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Using λν = c, we first rearrange to ν= c/λ to solve for frequency.
For light with a wavelength of 400 nm, the frequency is 7.50 x 1014 Hz:
In the same way, we calculate that light with a wavelength of 700 nm has a frequency of 4.29 x 1014 Hz.
To calculate corresponding energies:
Using hc/λ, we find for light at 400 nm:
Using the same equation, we find that light at 700 nm corresponds to 40.9 kcal/mol.
A wavenumber of 3000 cm-1 means that 3000 waves fit in one cm (0.01m):
We want to find the length of 1 wave, so we divide numerator and denominator by 3000:
So 3000 cm-1 is equivalent to a wavelength of 3.33 mm.
The π → π* transition in 4-methyl-3-penten-2-one is at 236 nm, which corresponds to 121 kcal/mol:
Molecule B has a longer system of conjugated pi bonds, and thus will absorb at a longer wavelength. Notice that there is an sp3-hybridized carbon in molecule B which isolates two of the pi bonds from the other three.
We use the formula:
recall from your high school algebra that if y = log(x), then x = 10y , so:
. . . so the intensity of light entering the sample (I0) is 10 times the intensity of the light (at a particular wavelength) that emerges from the sample and is detected (I). Because %T is simply the reciprocal of this ratio multiplied by 100, we find that A = 1.0 corresponds to 10% transmission.
E4.6: Using ε = A/c, we plug in our values for ε and A and find that c = 3.27 x 10-5M, or 32.7 mM.
Using ε = A/c and plugging in the given values for ε and A, we find that c = 16.3 ng/mL. However, this is the concentration of the diluted solution - the original solution was 20 times higher (50 mL were removed and diluted to 1000 mL to take the UV measurement). Thus the concentration of the original solution is (20)(16.3) = 326 ng/mL.
The sample is propanal. The peak at m/z = 58 is the molecular ion (parent peak), and the peak at m/z = 29 is the formyl acylium ion. The M+1 peak at m/z = 59 is a molecular ion in which one of the three carbons is a 13C.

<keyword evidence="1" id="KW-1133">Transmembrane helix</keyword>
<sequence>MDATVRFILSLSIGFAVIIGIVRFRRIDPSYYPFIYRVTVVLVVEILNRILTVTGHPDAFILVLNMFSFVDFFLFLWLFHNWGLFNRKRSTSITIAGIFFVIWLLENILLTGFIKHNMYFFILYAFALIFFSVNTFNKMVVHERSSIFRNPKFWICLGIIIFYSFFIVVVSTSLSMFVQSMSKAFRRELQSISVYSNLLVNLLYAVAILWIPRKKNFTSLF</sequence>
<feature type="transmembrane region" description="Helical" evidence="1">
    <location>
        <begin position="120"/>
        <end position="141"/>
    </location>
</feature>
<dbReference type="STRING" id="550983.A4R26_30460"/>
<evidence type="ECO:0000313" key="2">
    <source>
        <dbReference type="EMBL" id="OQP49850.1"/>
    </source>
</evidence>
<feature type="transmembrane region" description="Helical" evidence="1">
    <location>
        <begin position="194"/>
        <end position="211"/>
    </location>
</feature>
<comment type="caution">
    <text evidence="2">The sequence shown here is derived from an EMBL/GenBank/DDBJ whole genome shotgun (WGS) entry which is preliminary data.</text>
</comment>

Without doing any calculation, we can answer the first part of the calculation: electromagnetic waves at 3400 cm-1 are shorter than those at 1690 cm-1 (more waves fit into one centimeter) and thus correspond to a higher frequency.
3400 cm-1 = 2.94 mm = 1.02 x 1014 Hz
1690 cm-1 = 5.92 mm = 5.07 x 1013 Hz
1720 cm-1 corresponds to a wavelength of .01/1720 = 5.81 x 10-6 m, and an energy of 4.92 kcal/mol.
The triple bond in compound I is symmetric, and therefore is not IR-active, so there would be no absorbance in the carbon-carbon triple bond range (2100-2250 cm-1). In compound II the presence of the fluorines makes the triple bond asymmetric and IR-active, thus the alkyne peak will be observed. In compound III, we should see not only the carbon-carbon triple bond peak but also an absorbance at approximately 3300 cm-1 due to stretching of the terminal alkyne carbon-hydrogen bond.
All three spectra will have a strong carbonyl stretching peak, but the ester (compound C) carbonyl peak will be observed at a shorter wavelength compared to the ketone (compound B) and the carboxylic acid (compound A). In addition, Compound A will show a broad absorbance centered at approximately 3000 cm-1 due to carboxylic acid O-H stretching, whereas in the spectrum of compound B we should see the broad absorbance centered at approximately 3300 cm-1 from stretching of the alcohol O-H bond. Compound C will have no broad O-H stretching absorbance.
All three compounds contain alkene functional groups. However, in compound Y the alkene is symmetric and thus we would not expect to see an absorbance from C=C stretching in the 1620-1680 cm-1range. We would expect to see this peak in the spectra of compounds X and Z; in addition we would expect to see, in the compound X spectrum, a peak in the 3020 - 3080 cm-1 range due to stretching of the terminal alkene C-H bonds.
The change in A340 is DA = 0.220. Using the expression ε = A/c, we can calculate that this represents a change in the NADH concentration of 3.50 x 10-5 M. This is in a 1 mL solution, so 3.50 x 10-8 mol have been used up over the course of five minutes, or 7.00 x 10-9 mol (7.00 nmol) per minute on average.
Both starting compounds contain systems of conjugated pi bonds which absorb in the UV range. The condensation reaction brings these two conjugated systems together to create a single, longer conjugated pi system, which absorbs in the blue part of the visible spectrum.
The molecular ion and the fragments from all three of the typical ketone fragmentation patterns would all have m/z = 98.
Both molecules contain alkene and ketone functional groups, however the degree of pi bond conjugation is different. Therefore, UV would be the more useful technique to distinguish the two.
Both molecules are straight-chain alkanes with a single ketone group, so their IR spectra are expected to be very similar and neither will absorb strongly in the UV range. However, the different positions of the ketone (at the C4 vs C5 position) will result in the formation of fragments of different masses in an MS experiment.
This material is based upon work supported by the National Science Foundation under Grant Number 1246120